Elena Papanikolakis

In Issue 47, Elena Papanikolakis wrote about the personal nuances of her practice, which weaves together the cultural histories of her Greek heritage with formative moments from her childhood in Australia.

When I was a child, I could be found every Friday night in the office of my parents’ fish and chip shop in Canberra, waiting for the telephone to ring. As the youngest in the family, I wasn’t yet old enough to serve customers out the front, so my job was to answer the phone and take down orders as they came through.

I spent many hours in the shop’s office, and while my memory of it is probably an adaptation, I do remember walls that were covered with overlapping newspaper cut-outs, phone numbers on torn bits of paper that were sticky-taped to the walls, calendars from the chemist and/or the Greek church, the poster of a leather-clad blonde woman on a motorbike holding a Chiko Roll, horse racing paraphernalia, and the telephone conversations I had with customers ordering their Friday night meals.

The shop office was a nucleus for me. I learned to spell my surname there (‘That’s long!’ I remember saying to my sister as she hastily wrote out thirteen letters on a piece of paper and told me to copy what was written). It’s where I ate my breakfast in the mornings and read cartoons in the afternoon; it’s where I went to great lengths to make signs for the front window in my very best, pudgy bubble-writing: ‘AMERICAN-STYLE FRIED CHICKEN’, ‘BAKED POTATOES’, ‘HOT CHIPS’.

These memories, and others like them are so clear they seem almost within grasp. Perhaps this is why I inevitably draw on my own experience in my artistic practice, as these moments, whether defining or banal, are swirling just beneath the surface. The particularities of experience and of self – the people and places we oscillate, the encounters that reverberate, and the stories, history and culture we inherit, are of particular interest to me.

Rather than being the sole focus of my practice, these moments are intertwined with unrelated found material exploring a wider range of experience, place and narrative. Images from second-hand books coalesce with personal photographs, and memories trickle through painting and text. There is no demarcation between personal and found, as layer upon layer merge and overlap, not unlike the walls of the shop’s office. The very nature of these things, how they operate, the relationships between them, and how they can be interpreted, inform my investigations into meaning-making.

This was a driving force in my recent work Parting Words (2018), a series of large-scale mixed-media photomontages in the format of book pages. These works comprise enlarged collages of found images and photographs (depicting landscapes, objects and textures), painterly interventions, and text in the form of captions that explore narrative, memories and recent dealings with loss.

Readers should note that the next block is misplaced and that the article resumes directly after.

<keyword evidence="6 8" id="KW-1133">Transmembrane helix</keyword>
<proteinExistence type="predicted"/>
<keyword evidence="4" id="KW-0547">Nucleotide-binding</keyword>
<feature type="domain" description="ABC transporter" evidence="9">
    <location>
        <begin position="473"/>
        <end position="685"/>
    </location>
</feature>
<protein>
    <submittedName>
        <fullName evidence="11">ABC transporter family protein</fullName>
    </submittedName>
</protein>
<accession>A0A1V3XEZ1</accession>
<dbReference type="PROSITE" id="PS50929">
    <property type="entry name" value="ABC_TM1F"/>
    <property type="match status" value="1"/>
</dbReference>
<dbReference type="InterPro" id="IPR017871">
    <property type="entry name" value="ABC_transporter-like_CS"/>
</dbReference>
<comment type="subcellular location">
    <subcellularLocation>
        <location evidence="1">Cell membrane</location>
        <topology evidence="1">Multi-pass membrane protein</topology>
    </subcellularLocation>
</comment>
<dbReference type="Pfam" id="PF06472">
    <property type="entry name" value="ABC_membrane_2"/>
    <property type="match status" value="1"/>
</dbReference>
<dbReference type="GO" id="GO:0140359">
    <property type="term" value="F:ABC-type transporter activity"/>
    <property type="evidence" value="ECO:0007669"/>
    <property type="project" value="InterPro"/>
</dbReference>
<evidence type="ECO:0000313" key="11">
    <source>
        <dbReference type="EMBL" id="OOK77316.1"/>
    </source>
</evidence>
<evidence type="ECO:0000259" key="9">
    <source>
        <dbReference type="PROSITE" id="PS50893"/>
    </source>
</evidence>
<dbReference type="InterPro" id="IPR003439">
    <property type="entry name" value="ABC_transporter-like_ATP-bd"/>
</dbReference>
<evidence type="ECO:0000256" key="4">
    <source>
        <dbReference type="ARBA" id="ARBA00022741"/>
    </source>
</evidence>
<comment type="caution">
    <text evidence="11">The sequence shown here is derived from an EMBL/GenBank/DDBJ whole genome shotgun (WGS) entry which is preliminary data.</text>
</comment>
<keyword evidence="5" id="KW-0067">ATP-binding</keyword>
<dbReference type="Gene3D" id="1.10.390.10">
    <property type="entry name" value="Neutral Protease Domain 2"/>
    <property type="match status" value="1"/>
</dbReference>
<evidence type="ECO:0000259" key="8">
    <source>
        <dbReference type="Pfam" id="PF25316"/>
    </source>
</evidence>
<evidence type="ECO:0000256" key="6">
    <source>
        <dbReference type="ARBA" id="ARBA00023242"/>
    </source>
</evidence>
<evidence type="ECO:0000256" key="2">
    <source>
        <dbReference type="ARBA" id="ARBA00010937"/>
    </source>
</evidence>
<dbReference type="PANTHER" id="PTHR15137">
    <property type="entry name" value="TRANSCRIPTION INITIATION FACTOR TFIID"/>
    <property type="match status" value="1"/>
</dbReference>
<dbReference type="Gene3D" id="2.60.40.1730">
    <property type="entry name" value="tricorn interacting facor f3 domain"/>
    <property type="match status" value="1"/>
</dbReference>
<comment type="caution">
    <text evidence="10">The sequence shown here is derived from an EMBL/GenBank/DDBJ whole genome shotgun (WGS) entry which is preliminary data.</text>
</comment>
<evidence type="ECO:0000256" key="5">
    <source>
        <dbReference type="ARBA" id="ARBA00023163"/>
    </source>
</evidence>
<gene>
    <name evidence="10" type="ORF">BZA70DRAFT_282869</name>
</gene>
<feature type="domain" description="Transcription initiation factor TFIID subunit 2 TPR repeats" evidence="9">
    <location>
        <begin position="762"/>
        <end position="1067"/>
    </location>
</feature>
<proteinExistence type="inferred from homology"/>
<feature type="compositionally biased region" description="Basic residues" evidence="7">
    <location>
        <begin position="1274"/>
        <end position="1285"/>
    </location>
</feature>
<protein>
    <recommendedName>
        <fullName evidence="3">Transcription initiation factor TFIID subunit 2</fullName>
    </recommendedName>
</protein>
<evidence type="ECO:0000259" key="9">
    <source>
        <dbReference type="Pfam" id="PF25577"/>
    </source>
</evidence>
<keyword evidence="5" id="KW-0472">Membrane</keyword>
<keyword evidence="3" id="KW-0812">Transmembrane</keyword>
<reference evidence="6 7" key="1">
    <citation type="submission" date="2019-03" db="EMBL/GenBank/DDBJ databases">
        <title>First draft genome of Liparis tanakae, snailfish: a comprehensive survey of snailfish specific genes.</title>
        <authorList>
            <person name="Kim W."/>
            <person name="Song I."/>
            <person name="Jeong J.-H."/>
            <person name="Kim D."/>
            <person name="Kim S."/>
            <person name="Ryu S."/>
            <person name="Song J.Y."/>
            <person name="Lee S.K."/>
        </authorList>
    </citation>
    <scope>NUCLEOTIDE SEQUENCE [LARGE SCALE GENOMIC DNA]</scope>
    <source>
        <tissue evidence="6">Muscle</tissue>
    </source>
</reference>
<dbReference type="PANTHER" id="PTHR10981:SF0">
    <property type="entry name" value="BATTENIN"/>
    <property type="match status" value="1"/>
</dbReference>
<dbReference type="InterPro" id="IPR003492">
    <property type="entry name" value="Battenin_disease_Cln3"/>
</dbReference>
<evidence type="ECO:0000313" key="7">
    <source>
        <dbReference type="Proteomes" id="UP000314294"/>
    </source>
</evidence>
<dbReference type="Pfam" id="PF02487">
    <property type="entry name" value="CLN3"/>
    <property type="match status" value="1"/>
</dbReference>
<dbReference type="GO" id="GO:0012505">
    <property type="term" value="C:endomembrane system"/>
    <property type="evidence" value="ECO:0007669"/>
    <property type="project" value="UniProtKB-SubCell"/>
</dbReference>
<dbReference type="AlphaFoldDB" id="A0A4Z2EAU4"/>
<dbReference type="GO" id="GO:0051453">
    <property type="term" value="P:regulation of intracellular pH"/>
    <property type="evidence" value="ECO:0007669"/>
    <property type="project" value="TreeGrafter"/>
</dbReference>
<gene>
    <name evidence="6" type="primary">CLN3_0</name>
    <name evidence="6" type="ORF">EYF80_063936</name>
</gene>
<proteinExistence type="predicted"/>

Key to this work was the format of the book page itself, which provided a means to engage with the relationship between images and text, notions of photography as proof, and the communicative function of language.

Potential (2018) explores what ‘sacred’ means today by making comparisons between ancient Greek belief systems and contemporary migrant values that focus on family, home, education and a strong work ethic. The inspiration for this work began while I was on residency in Paris, where I encountered the ancient Greek artefacts in the Louvre.

I felt compelled to explore the relics from my cultural history, and amongst the stories of gods and heroes, I found both huge gulfs and unlikely similarities between these stories and my own experience. Taking cues from these artefacts, I created nine small-scale acrylic paintings on paper with roughly hewn edges.

In Potential, paintings of ancient Greek temples sit alongside those of my childhood home; a dark-haired mythological serving girl is painted in profile and adapted to more closely resemble my own experience working in my family’s fish and chip shop, and the grand narrative of Poseidon (God of the Sea) is grounded by making a direct reference to seafood, a source of income for many Greek migrants. The irregular edges of the paintings, high-key palette, mark-making and decorative elements are all references to ancient relics that have been worn by time.

The works I am currently developing continue along these threads and look to modes of storytelling such as films and texts to explore narrative and the expansive realm between representation and abstraction.

This article was originally published in Artist Profile, Issue 47, 2019

Elena Papanikolakis: Then, Closer
5 September – 5 October 2019
Reading Room, Melbourne

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